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  1. News & Events from CFSAN

FDA Announces New Qualified Health Claims for EPA and DHA Omega-3 Consumption and the Risk of Hypertension and Coronary Heart Disease

FDA Announces New Qualified Health Claims for EPA and DHA Omega-3 Consumption and the Risk of Hypertension and Coronary Heart Disease

Constituent Update

June 19, 2019

The U.S. Food and Drug Administration announced today that it does not intend to object to the use of certain qualified health claims stating that consuming eicosapentaenoic acid (EPA) and docosahexaenoic (DHA) omega-3 fatty acids in food or dietary supplements may reduce the risk of hypertension and coronary heart disease. 

Specifically, the FDA responded to a health claim petition submitted by The Global Organization for EPA and DHA Omega-3s in a letter of enforcement discretion.  Enforcement discretion means that FDA does not intend to object to the claim if it is used consistent with the factors described in the letter of enforcement discretion. The FDA determined that the overall evidence did not meet the “significant scientific agreement” standard required for an authorized health claim but did meet the “credible evidence” standard for a qualified health claim in the labeling of conventional foods and dietary supplements.

The agency found that while there is some credible evidence suggesting that combined intake of EPA and DHA from conventional foods and dietary supplements may reduce the risk of hypertension by lowering blood pressure, this evidence is inconclusive and highly inconsistent. EPA and DHA omega-3 fatty acids are found primarily in some fatty fish, fish oils and dietary supplements.

The FDA thoroughly reviewed the 717 publications cited by the petitioner. The FDA also considered other written data and information, including studies published after the petition was submitted and studies cited in public comments about the petition. The FDA posted the petition for comment and received 22 comments in response to the petition.

Under FDA’s health claim regulations, foods and dietary supplements that bear a health claim must meet requirements regarding levels of certain nutrients. These requirements and the enforcement discretion factors FDA intends to consider for the use of this qualified health claim are described in detail in the letter of enforcement discretion issued to the petitioner. One of these enforcement discretion factors is that dietary supplements and conventional foods labeled with the qualified health claim contain at least 0.8 g EPA and DHA (combined total) per serving. To prevent consumer deception about the strength of the science underlying the new claim, the qualified health claim must be accompanied by a disclaimer or other qualifying language that accurately describes the level of scientific evidence supporting the claim. The FDA intends to exercise enforcement discretion for the following qualified health claims regarding EPA and DHA when the claims are used in the labeling of conventional foods and dietary supplements consistent with the letter of enforcement discretion:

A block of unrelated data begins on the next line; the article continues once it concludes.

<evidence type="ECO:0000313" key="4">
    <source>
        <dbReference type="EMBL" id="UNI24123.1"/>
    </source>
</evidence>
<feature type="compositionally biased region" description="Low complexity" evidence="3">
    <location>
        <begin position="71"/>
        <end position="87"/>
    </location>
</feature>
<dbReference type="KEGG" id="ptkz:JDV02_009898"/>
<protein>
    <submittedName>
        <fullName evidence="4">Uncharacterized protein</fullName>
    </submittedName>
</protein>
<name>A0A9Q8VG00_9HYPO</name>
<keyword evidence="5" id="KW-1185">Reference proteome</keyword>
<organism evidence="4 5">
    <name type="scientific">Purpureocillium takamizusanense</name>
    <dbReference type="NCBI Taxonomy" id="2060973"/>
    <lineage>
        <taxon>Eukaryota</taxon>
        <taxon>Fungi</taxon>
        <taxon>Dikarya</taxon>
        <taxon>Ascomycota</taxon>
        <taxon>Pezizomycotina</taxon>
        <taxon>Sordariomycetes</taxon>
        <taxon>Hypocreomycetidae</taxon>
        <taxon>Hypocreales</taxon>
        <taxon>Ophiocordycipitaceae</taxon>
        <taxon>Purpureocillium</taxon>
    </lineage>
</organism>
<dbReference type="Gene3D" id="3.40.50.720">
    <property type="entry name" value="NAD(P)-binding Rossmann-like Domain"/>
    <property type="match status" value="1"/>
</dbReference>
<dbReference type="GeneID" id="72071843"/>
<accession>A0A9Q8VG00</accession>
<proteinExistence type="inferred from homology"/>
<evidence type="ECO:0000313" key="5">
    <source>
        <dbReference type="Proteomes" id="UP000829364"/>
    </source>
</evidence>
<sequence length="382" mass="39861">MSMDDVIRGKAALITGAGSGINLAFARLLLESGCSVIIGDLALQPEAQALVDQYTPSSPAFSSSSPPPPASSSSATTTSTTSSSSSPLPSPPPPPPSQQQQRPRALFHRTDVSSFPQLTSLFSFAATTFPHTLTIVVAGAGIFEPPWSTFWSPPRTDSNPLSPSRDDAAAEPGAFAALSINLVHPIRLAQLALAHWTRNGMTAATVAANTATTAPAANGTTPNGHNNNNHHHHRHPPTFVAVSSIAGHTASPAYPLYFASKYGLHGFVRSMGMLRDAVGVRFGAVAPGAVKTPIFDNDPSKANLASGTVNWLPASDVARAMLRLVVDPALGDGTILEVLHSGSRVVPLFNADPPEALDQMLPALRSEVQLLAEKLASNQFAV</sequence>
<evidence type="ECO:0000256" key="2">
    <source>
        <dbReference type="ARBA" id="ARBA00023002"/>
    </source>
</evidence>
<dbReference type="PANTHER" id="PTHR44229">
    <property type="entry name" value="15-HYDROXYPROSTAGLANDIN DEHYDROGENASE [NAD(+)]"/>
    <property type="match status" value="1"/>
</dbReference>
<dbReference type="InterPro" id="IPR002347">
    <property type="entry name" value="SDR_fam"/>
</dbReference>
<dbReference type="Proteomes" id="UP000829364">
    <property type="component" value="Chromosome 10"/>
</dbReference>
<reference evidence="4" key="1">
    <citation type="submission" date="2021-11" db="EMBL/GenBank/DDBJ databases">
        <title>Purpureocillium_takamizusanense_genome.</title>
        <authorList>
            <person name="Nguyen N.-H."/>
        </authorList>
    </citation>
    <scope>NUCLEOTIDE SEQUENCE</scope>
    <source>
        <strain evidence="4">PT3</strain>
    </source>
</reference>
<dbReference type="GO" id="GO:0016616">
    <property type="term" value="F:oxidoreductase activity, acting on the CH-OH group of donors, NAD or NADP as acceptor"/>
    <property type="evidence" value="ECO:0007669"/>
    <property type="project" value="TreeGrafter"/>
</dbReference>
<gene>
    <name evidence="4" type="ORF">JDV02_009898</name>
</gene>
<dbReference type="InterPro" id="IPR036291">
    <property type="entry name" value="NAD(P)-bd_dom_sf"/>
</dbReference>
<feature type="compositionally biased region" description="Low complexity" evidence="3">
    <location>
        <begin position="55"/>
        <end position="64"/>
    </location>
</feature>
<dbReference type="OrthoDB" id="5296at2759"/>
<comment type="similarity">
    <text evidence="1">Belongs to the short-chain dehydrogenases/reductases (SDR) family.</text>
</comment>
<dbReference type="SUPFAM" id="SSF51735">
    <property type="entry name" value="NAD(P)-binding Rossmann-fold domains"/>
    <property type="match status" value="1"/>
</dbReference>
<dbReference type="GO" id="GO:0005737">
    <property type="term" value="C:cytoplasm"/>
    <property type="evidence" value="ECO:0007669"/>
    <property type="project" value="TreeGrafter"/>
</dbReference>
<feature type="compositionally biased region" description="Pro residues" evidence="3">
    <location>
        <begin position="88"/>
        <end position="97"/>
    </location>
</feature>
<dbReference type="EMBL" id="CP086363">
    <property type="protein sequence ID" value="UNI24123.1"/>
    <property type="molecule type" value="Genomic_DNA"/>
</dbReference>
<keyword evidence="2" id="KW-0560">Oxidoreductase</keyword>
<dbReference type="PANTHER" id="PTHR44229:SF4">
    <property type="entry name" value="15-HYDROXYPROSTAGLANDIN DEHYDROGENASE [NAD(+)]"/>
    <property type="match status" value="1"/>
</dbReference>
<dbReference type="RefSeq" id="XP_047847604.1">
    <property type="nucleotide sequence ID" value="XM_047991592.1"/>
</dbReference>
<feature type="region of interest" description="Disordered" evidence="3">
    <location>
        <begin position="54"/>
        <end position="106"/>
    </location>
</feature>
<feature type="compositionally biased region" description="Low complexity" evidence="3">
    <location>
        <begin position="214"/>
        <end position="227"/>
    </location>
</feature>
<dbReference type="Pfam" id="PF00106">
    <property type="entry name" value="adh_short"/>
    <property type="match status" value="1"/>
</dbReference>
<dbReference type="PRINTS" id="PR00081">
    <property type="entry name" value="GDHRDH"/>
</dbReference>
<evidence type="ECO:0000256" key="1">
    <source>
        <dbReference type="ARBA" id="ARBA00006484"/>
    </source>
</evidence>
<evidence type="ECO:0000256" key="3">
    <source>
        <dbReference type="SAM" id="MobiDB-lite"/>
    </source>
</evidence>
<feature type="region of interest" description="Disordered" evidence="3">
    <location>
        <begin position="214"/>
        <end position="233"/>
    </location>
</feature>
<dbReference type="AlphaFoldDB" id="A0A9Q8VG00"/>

1. Consuming EPA and DHA combined may help lower blood pressure in the general population and reduce the risk of hypertension. However, FDA has concluded that the evidence is inconsistent and inconclusive. One serving of [name of the food or dietary supplement] provides [  ] gram(s) of EPA and DHA.

2. Consuming EPA and DHA combined may reduce blood pressure and reduce the risk of hypertension, a risk factor for CHD (coronary heart disease). However, FDA has concluded that the evidence is inconsistent and inconclusive. One serving of [name of the food or dietary supplement] provides [  ] gram(s) of EPA and DHA.

3.a. Consuming EPA and DHA combined may reduce the risk of CHD (coronary heart disease) by lowering blood pressure. However, FDA has concluded that the evidence is inconsistent and inconclusive. One serving of [name of the food or dietary supplement] provides [  ] gram(s) of EPA and DHA.

3.b. Consuming EPA and DHA combined may reduce the risk of CHD (coronary heart disease) by reducing the risk of hypertension. However, FDA has concluded that the evidence is inconsistent and inconclusive. One serving of [name of the food or dietary supplement] provides [  ] gram(s) of EPA and DHA.

4. Research shows that consuming EPA and DHA combined may be beneficial for moderating blood pressure, a risk factor for CHD (coronary heart disease). However, FDA has concluded that the evidence is inconsistent and inconclusive. One serving of [name of the food or dietary supplement] provides [  ] gram(s) of EPA and DHA.

In addition to the qualified health claims announced today, since 2004 the FDA has exercised enforcement discretion for the qualified health claim “Supportive but not conclusive research shows that consumption of EPA and DHA omega-3 fatty acids may reduce the risk of coronary heart disease” under certain circumstances.

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